A certain trademark has been allowed to expire.
The future of the Chevrolet Camaro is probably safe. A fairly recent report claimed the current sixth-generation Camaro will not have a successor, but this was quickly dismissed. Instead, today's Camaro will likely have an extended lifecycle because the automaker remains, at the moment, undecided about what the famed muscle car should become. An all-electric, perhaps? It's not a complete impossibility. In the meantime, the current car will continue to see improvements, trim packages, and new variants – with the exception of at least one.
According to GM Authority, General Motors has decided to abandon its application to trademark the IROC-Z nameplate with the United States Patent and Trademark Office. It turns out GM did, in fact, apply to file this trademark back in October 2018 for three categories: non-luminous and non-mechanical metal signs, T-shifts, and scale model vehicles. All three have now been abandoned.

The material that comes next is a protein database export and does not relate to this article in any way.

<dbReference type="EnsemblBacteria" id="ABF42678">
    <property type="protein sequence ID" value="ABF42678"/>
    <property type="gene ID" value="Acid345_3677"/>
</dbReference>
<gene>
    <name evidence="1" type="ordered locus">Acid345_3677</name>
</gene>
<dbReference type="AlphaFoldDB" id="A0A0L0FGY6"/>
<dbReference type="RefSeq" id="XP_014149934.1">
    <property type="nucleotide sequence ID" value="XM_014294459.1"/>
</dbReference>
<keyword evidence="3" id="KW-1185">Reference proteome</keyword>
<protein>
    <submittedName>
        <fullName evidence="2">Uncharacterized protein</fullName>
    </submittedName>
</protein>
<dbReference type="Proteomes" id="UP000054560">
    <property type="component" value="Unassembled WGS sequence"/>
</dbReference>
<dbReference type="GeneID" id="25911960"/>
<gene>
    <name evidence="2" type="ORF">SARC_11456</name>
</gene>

When it was first learned GM was making an effort to trademark IROC-Z, many Camaro fans rightfully became quite excited. The IROC name, an acronym for International Race of Champions, was used on a special edition third-generation Camaro way back in 1985. It was actually a packaged offered on top of the Z28 that offered powertrain and chassis improvements as well as some exterior enhancements.
Both the Camaro and Pontiac Trans Am competed in the IROC series, which first started in 1974 and lasted until 2006. IROC was unique in that it tested a driver's ability because the competing cars were production-based and prepared identically by just one team of mechanics. No one driver had any advantage over another.
Now, if there won't be a new IROC-Z Camaro, is this also a death sentence for a sixth-gen Z/28? It's a fair question and we've reached out to Chevrolet seeking comment. We'll update this space if we receive a relevant reply. But the fact remains: the Camaro is not selling nearly as well as its arch-rival, the Ford Mustang. Likely because of this, GM management can't justify the investment on a niche model for an already fairly slow-selling vehicle.